The National Commission on Fiscal Responsibility and Reform has proposed a plan that would impose strict budget rules including $2 trillion in spending cuts, $1 trillion in tax increases, means-testing Social Security and increasing the retirement age to 69 by 2075. The proposal would also force lawmakers to set long-term borrowing goals that could be met with further tax increases and spending cuts if gone unmet.

A congressional aide close to the commission called the proposal "dead on arrival."

"For members that have to get re-elected there are some things in here that are tough to swallow, such as raising the gas tax, upping the retirement age for Social Security, and cutting the mortgage interest deduction," the aide said. "It just goes to show how difficult deficit reduction really is."

And he may be right. Released Wednesday, the plan has already drawn staunch opposition. House Speaker Nancy Pelosi quickly released a statement to show her disapproval.

"This proposal is simply unacceptable," Pelosi said. "Any final proposal from the Commission should do what is right for our children and grandchildren’s economic security as well as for our nation’s fiscal security, and it must do what is right for our seniors, who are counting on the bedrock promises of Social Security and Medicare."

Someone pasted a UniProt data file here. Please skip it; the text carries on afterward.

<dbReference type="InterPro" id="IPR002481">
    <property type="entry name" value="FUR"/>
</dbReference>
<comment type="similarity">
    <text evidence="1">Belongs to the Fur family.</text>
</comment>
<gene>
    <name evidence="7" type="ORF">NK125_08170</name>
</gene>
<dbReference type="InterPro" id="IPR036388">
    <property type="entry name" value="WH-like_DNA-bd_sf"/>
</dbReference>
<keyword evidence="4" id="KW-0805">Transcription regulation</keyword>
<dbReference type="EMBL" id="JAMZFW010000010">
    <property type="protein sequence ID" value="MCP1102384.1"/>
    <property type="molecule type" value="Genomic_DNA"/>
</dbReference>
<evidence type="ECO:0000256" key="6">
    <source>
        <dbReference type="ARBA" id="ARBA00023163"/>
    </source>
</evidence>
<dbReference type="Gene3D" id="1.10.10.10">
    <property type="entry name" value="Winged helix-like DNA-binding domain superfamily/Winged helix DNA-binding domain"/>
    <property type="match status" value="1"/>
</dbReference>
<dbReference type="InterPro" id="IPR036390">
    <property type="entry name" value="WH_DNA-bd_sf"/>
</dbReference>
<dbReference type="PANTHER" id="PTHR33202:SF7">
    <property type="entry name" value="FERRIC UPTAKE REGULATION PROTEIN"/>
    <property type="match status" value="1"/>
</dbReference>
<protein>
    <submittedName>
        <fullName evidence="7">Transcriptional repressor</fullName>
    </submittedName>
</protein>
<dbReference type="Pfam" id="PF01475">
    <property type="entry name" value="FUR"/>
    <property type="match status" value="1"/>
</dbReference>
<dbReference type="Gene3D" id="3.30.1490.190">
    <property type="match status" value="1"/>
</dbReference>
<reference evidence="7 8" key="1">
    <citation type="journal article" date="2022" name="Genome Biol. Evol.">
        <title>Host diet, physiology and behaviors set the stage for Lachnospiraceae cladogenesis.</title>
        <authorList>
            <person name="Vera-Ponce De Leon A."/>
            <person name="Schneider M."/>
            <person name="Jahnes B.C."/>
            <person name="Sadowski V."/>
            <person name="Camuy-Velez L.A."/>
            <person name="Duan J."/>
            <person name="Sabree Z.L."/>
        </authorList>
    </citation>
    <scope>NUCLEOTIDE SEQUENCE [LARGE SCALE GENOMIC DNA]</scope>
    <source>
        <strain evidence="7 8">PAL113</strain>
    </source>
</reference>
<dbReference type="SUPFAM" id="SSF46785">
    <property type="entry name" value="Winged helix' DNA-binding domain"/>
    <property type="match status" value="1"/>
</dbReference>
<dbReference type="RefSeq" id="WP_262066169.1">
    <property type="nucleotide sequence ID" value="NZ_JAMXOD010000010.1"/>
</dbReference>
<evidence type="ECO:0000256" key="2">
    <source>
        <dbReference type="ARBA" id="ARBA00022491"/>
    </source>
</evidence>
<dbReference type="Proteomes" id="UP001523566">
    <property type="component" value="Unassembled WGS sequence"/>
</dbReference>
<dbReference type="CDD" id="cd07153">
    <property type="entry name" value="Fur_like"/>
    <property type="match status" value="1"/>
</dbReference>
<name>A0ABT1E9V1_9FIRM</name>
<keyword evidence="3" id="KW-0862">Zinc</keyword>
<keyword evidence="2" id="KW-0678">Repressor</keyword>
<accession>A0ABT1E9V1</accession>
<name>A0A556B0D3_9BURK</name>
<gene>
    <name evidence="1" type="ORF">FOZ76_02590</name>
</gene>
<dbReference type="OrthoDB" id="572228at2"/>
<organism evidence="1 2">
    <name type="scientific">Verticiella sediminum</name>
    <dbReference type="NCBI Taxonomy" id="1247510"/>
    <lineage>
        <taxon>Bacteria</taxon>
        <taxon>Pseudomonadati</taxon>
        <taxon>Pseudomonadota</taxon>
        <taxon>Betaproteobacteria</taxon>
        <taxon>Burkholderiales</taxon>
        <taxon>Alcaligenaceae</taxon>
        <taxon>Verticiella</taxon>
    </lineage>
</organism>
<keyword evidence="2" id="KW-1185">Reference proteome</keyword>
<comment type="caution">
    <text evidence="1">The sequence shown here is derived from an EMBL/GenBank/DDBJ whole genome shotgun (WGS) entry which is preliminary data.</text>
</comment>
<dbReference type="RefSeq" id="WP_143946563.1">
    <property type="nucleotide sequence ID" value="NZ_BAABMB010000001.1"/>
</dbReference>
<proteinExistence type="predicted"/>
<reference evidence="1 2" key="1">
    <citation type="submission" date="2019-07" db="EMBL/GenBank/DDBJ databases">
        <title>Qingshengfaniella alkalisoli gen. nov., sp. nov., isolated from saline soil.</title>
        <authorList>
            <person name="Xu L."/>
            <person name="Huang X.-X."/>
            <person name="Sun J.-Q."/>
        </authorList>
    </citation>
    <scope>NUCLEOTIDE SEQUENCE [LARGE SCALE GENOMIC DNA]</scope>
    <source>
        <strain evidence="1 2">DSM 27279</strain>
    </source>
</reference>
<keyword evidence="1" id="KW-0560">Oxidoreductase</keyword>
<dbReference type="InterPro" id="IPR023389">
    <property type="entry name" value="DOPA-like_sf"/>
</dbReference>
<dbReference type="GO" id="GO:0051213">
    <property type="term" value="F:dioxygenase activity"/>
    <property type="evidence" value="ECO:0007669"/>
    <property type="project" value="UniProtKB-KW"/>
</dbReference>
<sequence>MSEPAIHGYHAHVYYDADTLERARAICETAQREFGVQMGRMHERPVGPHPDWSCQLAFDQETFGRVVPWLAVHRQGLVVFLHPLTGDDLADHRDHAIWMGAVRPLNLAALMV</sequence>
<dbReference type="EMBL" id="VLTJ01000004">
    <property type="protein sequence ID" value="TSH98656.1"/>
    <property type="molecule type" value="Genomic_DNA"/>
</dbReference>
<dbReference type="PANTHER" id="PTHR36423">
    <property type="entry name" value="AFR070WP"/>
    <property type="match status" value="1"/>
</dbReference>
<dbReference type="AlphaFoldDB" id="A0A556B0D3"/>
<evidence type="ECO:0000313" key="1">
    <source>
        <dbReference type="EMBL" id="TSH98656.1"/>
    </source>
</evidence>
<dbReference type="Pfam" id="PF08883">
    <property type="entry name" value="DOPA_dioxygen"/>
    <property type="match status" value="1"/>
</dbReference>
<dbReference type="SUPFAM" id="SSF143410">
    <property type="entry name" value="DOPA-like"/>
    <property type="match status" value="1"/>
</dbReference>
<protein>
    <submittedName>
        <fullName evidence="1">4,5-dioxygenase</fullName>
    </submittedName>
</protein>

Others, like Maya MacGuineas, president of the Committee for a Responsible Federal Budget, have hailed the plan as "remarkable."

"This plan does it all - allows time for the economy to strengthen, brings down future deficits and debt, protects the most disadvantaged, makes government more effective and efficient, and promotes economic growth and competiveness," MacGuineas said.

David Walker, the former Comptroller General of the United States, called the proposal a "commendable, comprehensive, aggressive and good faith effort" that "puts ‘everything on the table.’"

White House Deputy Press Secretary Bill Burton has said President Obama will hold his comments on the plan until after the commission finishes work on the proposal.

Copyright 2010 ABC News Radio

ABC News Radio